RenewableUK’s chief executive, Maria McCaffery, said: "The offshore wind sector alone could be employing nearly 45,000 workers in the 2020s."
The report, Working for a Green Britain & Northern Ireland 2013-23, shows the number of jobs in the UK’s offshore wind industry has more than doubled from 2010 to 2013.
The number of direct jobs in the sector has increased from 3,151 in 2010 to 6,830 this year.
Employment in offshore operations and maintenance has more than doubled since 2010, to around 1,225. The other major activity in the sector is planning and development where employment has almost tripled from 450 in 2010 to 1,276 now.
Manufacturing and manufacturing design accounts for a further 10% of employment and the remaining 17% is in specialised transport and other support services.
The report shows offshore wind is the largest source of potential employment in the entire wind and marine energy sector but McCaffery warned future growth should not be taken for granted.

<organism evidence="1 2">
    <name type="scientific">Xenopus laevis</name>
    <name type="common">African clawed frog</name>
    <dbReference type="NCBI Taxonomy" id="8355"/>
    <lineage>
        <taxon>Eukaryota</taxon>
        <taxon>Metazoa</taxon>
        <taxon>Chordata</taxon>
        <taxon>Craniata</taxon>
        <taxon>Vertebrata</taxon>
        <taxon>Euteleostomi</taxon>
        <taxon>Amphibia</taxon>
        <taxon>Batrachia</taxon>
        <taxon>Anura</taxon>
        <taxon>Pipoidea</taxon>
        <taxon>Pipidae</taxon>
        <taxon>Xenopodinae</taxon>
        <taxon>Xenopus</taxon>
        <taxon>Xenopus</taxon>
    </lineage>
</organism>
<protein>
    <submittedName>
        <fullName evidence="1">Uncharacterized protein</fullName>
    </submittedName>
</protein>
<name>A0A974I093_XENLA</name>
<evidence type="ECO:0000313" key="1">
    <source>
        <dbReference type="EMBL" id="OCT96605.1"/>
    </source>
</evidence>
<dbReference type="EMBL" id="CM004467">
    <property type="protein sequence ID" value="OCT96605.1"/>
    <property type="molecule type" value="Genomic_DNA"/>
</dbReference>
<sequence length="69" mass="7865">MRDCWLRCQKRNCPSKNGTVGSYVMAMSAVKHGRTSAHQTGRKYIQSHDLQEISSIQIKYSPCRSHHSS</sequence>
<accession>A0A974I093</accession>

McCaffery said: "The scale of the opportunity is massive, but success is not guaranteed. We want to ensure offshore wind is given the same opportunity to prosper as the North Sea oil and gas industries had in their heyday."
The report shows, unsurprisingly, there are substantial overlaps between on and offshore wind technologies, with more than half of firms in engaged in onshore wind also engaged in offshore wind, and vice versa.
There are also substantial overlaps between offshore wind and marine energy, though fewer companies are likely to be involved in a combination of onshore wind and marine energy.
Since 2010, installed capacity in offshore wind has grown from around 1.3GW to more than 3.5GW by mid-2013. In the first six months of 20131GW became operational including London Array and Greater Gabbard, off the East Anglia coast.
The capacity in the pipeline is expected to pass 20GW and the report predicts by 2023, offshore wind capacity will reach almost 27GW.